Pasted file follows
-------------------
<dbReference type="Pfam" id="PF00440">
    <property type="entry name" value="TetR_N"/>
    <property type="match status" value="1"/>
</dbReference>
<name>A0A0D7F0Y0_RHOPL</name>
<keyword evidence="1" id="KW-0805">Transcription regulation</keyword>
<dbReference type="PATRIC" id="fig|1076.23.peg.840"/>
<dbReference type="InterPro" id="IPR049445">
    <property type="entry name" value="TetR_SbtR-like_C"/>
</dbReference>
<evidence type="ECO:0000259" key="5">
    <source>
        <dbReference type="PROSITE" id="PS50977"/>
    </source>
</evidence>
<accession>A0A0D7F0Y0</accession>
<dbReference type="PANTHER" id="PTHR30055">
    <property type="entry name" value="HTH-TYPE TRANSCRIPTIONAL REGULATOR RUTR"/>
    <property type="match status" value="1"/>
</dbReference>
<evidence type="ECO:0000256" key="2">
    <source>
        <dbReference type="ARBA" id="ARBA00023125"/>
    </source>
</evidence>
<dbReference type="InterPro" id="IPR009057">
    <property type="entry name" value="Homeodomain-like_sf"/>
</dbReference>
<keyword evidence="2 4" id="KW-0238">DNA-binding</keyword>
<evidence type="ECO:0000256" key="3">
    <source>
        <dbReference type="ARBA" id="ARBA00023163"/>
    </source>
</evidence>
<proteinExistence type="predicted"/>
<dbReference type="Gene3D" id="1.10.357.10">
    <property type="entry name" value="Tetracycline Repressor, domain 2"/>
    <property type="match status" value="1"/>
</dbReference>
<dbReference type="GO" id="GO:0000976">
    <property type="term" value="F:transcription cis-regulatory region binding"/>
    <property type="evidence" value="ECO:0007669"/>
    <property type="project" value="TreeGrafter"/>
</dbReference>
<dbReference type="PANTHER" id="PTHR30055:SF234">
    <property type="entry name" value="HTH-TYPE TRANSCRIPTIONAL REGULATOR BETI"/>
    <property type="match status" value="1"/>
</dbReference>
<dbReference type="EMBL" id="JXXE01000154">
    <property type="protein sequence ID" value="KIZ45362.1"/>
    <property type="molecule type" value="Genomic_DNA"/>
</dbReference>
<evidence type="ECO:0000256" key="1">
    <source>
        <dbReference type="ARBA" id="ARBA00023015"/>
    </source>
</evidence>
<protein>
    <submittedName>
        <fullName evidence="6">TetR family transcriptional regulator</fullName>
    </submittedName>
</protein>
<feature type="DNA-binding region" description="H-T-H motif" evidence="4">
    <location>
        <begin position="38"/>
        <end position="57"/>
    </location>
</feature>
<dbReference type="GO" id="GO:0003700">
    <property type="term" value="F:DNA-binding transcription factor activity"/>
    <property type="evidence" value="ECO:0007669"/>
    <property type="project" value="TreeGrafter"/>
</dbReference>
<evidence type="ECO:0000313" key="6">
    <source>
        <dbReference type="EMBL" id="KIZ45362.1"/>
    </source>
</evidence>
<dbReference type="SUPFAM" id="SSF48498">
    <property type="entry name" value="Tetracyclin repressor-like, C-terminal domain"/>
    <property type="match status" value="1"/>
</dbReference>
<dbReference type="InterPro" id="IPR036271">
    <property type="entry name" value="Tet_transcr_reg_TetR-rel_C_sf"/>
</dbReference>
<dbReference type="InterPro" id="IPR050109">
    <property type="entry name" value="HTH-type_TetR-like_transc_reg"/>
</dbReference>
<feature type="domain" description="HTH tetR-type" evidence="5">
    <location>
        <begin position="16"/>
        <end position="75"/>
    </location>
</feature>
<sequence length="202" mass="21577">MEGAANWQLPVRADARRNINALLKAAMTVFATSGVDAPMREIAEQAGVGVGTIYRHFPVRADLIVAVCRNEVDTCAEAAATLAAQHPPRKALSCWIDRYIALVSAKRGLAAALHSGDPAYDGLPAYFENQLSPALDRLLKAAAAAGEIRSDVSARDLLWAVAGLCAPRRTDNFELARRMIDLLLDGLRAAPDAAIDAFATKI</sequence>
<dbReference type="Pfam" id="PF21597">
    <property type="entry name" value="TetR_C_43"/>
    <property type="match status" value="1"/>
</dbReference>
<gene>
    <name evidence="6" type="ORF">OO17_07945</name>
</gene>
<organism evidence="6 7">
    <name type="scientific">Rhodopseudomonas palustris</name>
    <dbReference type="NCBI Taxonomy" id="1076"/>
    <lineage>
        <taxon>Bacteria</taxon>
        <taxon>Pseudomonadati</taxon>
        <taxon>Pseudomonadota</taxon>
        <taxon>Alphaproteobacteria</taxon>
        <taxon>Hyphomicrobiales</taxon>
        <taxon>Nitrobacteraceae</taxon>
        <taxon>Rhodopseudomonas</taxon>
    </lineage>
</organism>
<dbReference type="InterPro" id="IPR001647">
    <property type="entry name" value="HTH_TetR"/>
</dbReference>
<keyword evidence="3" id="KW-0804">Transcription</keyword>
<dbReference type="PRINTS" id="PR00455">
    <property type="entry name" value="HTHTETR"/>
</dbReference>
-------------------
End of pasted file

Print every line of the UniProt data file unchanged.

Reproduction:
<dbReference type="Pfam" id="PF00440">
    <property type="entry name" value="TetR_N"/>
    <property type="match status" value="1"/>
</dbReference>
<name>A0A0D7F0Y0_RHOPL</name>
<keyword evidence="1" id="KW-0805">Transcription regulation</keyword>
<dbReference type="PATRIC" id="fig|1076.23.peg.840"/>
<dbReference type="InterPro" id="IPR049445">
    <property type="entry name" value="TetR_SbtR-like_C"/>
</dbReference>
<evidence type="ECO:0000259" key="5">
    <source>
        <dbReference type="PROSITE" id="PS50977"/>
    </source>
</evidence>
<accession>A0A0D7F0Y0</accession>
<dbReference type="PANTHER" id="PTHR30055">
    <property type="entry name" value="HTH-TYPE TRANSCRIPTIONAL REGULATOR RUTR"/>
    <property type="match status" value="1"/>
</dbReference>
<evidence type="ECO:0000256" key="2">
    <source>
        <dbReference type="ARBA" id="ARBA00023125"/>
    </source>
</evidence>
<dbReference type="InterPro" id="IPR009057">
    <property type="entry name" value="Homeodomain-like_sf"/>
</dbReference>
<keyword evidence="2 4" id="KW-0238">DNA-binding</keyword>
<evidence type="ECO:0000256" key="3">
    <source>
        <dbReference type="ARBA" id="ARBA00023163"/>
    </source>
</evidence>
<proteinExistence type="predicted"/>
<dbReference type="Gene3D" id="1.10.357.10">
    <property type="entry name" value="Tetracycline Repressor, domain 2"/>
    <property type="match status" value="1"/>
</dbReference>
<dbReference type="GO" id="GO:0000976">
    <property type="term" value="F:transcription cis-regulatory region binding"/>
    <property type="evidence" value="ECO:0007669"/>
    <property type="project" value="TreeGrafter"/>
</dbReference>
<dbReference type="PANTHER" id="PTHR30055:SF234">
    <property type="entry name" value="HTH-TYPE TRANSCRIPTIONAL REGULATOR BETI"/>
    <property type="match status" value="1"/>
</dbReference>
<dbReference type="EMBL" id="JXXE01000154">
    <property type="protein sequence ID" value="KIZ45362.1"/>
    <property type="molecule type" value="Genomic_DNA"/>
</dbReference>
<evidence type="ECO:0000256" key="1">
    <source>
        <dbReference type="ARBA" id="ARBA00023015"/>
    </source>
</evidence>
<protein>
    <submittedName>
        <fullName evidence="6">TetR family transcriptional regulator</fullName>
    </submittedName>
</protein>
<feature type="DNA-binding region" description="H-T-H motif" evidence="4">
    <location>
        <begin position="38"/>
        <end position="57"/>
    </location>
</feature>
<dbReference type="GO" id="GO:0003700">
    <property type="term" value="F:DNA-binding transcription factor activity"/>
    <property type="evidence" value="ECO:0007669"/>
    <property type="project" value="TreeGrafter"/>
</dbReference>
<evidence type="ECO:0000313" key="6">
    <source>
        <dbReference type="EMBL" id="KIZ45362.1"/>
    </source>
</evidence>
<dbReference type="SUPFAM" id="SSF48498">
    <property type="entry name" value="Tetracyclin repressor-like, C-terminal domain"/>
    <property type="match status" value="1"/>
</dbReference>
<dbReference type="InterPro" id="IPR036271">
    <property type="entry name" value="Tet_transcr_reg_TetR-rel_C_sf"/>
</dbReference>
<dbReference type="InterPro" id="IPR050109">
    <property type="entry name" value="HTH-type_TetR-like_transc_reg"/>
</dbReference>
<feature type="domain" description="HTH tetR-type" evidence="5">
    <location>
        <begin position="16"/>
        <end position="75"/>
    </location>
</feature>
<sequence length="202" mass="21577">MEGAANWQLPVRADARRNINALLKAAMTVFATSGVDAPMREIAEQAGVGVGTIYRHFPVRADLIVAVCRNEVDTCAEAAATLAAQHPPRKALSCWIDRYIALVSAKRGLAAALHSGDPAYDGLPAYFENQLSPALDRLLKAAAAAGEIRSDVSARDLLWAVAGLCAPRRTDNFELARRMIDLLLDGLRAAPDAAIDAFATKI</sequence>
<dbReference type="Pfam" id="PF21597">
    <property type="entry name" value="TetR_C_43"/>
    <property type="match status" value="1"/>
</dbReference>
<gene>
    <name evidence="6" type="ORF">OO17_07945</name>
</gene>
<organism evidence="6 7">
    <name type="scientific">Rhodopseudomonas palustris</name>
    <dbReference type="NCBI Taxonomy" id="1076"/>
    <lineage>
        <taxon>Bacteria</taxon>
        <taxon>Pseudomonadati</taxon>
        <taxon>Pseudomonadota</taxon>
        <taxon>Alphaproteobacteria</taxon>
        <taxon>Hyphomicrobiales</taxon>
        <taxon>Nitrobacteraceae</taxon>
        <taxon>Rhodopseudomonas</taxon>
    </lineage>
</organism>
<dbReference type="InterPro" id="IPR001647">
    <property type="entry name" value="HTH_TetR"/>
</dbReference>
<keyword evidence="3" id="KW-0804">Transcription</keyword>
<dbReference type="PRINTS" id="PR00455">
    <property type="entry name" value="HTHTETR"/>
</dbReference>